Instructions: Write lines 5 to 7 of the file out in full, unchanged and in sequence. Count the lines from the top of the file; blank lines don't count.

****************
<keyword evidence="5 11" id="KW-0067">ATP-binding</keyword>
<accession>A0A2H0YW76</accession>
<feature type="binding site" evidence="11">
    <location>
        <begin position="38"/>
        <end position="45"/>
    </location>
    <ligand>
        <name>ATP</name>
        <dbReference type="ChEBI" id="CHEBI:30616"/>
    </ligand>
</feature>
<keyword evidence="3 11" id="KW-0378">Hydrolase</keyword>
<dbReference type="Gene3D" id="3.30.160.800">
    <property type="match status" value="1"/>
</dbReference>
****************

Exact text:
        <begin position="38"/>
        <end position="45"/>
    </location>